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Sensitive and visual detection of Cronobacter spp. in powdered infant formula by saltatory rolling circle amplification method

Zhang, Yunzhe, Yang, Qian, Li, Cong, Yuan, Yaowu, Zhang, Wei
Lebensmittel-Wissenschaft + [i.e. und] Technologie 2019 v.107 pp. 41-48
Cronobacter, DNA-directed RNA polymerase, detection limit, fluorescence, food pathogens, genes, infant formulas, polymerase chain reaction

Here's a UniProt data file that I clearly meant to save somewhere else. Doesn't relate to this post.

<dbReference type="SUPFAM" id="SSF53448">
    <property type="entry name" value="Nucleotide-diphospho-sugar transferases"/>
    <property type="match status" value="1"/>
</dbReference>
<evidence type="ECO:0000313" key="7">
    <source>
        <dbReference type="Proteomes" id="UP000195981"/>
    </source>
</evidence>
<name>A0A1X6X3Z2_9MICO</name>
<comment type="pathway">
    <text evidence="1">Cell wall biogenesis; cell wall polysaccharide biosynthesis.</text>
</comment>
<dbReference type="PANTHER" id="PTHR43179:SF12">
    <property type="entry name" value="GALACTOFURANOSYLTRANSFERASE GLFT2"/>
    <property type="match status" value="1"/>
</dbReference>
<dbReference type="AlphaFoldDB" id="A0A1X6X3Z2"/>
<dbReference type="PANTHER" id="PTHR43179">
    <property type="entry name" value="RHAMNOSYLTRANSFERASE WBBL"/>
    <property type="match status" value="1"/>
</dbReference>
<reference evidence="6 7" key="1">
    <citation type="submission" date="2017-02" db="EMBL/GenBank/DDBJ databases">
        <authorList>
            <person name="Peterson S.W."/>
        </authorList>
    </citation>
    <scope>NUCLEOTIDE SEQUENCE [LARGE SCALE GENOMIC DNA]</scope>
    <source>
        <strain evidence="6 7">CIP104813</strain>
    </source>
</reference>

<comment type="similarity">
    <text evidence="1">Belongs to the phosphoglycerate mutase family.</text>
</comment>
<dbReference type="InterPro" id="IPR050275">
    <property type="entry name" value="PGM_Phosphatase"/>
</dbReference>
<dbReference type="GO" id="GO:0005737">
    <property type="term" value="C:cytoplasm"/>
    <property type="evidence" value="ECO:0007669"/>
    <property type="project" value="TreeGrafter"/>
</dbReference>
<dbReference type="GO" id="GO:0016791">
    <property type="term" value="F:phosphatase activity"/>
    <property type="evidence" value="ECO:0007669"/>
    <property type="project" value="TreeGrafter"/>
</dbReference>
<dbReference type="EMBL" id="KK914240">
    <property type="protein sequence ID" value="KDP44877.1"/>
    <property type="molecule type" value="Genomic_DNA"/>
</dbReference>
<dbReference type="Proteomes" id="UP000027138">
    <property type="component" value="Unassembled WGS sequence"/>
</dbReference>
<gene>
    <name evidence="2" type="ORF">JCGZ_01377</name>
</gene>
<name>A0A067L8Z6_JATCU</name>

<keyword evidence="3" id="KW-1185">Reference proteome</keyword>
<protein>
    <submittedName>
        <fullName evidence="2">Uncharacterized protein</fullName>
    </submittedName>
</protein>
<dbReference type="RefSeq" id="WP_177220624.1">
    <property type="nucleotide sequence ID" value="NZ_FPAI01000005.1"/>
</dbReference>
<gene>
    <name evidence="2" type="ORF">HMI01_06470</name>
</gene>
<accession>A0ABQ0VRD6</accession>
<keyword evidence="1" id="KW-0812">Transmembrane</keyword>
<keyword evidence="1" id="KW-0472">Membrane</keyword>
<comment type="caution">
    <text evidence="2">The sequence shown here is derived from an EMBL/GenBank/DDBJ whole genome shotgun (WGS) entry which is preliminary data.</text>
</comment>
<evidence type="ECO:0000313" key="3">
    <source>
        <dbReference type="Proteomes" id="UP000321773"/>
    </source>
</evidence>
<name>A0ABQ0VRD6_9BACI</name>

Cronobacter species are opportunistic foodborne pathogens involved in neonatal infections from powdered infant formula (PIF). In this study, a novel saltatory rolling circle amplification (SRCA) method has been developed for detecting Cronobacter spp. in PIF. 16 of Cronobacter spp. strains and 32 of non-Cronobacter strains were examined by using the DNA-directed RNA polymerase subunit beta (rpoB) gene. All Cronobacter strains were identified in pure cultures, whereas no SRCA products were found in non-Cronobacter strains. The detection limits were 3.4 × 102 CFU/mL through observing the white precipitate by naked eye, while 3.4 × 101 CFU/mL by fluorescence visualization. After enrichment, the detection limits of SRCA method in PIF were 8.7 × 100 CFU/g and 8.7 × 10−1 CFU/g by visualization with white precipitate and fluorescence, respectively. Compared with the conventional PCR method, the SRCA has at least 100-fold higher sensitivity and 100-fold lower detection limit. In addition, 85 of PIF samples were investigated for the Cronobacter contamination, and the results were 100% sensitivity, 97.62% specificity and 97.65% accuracy compared with the ISO method. Therefore, the results show that SRCA is a sensitive and visual detection method for the detection of Cronobacter spp. in PIF with great potential.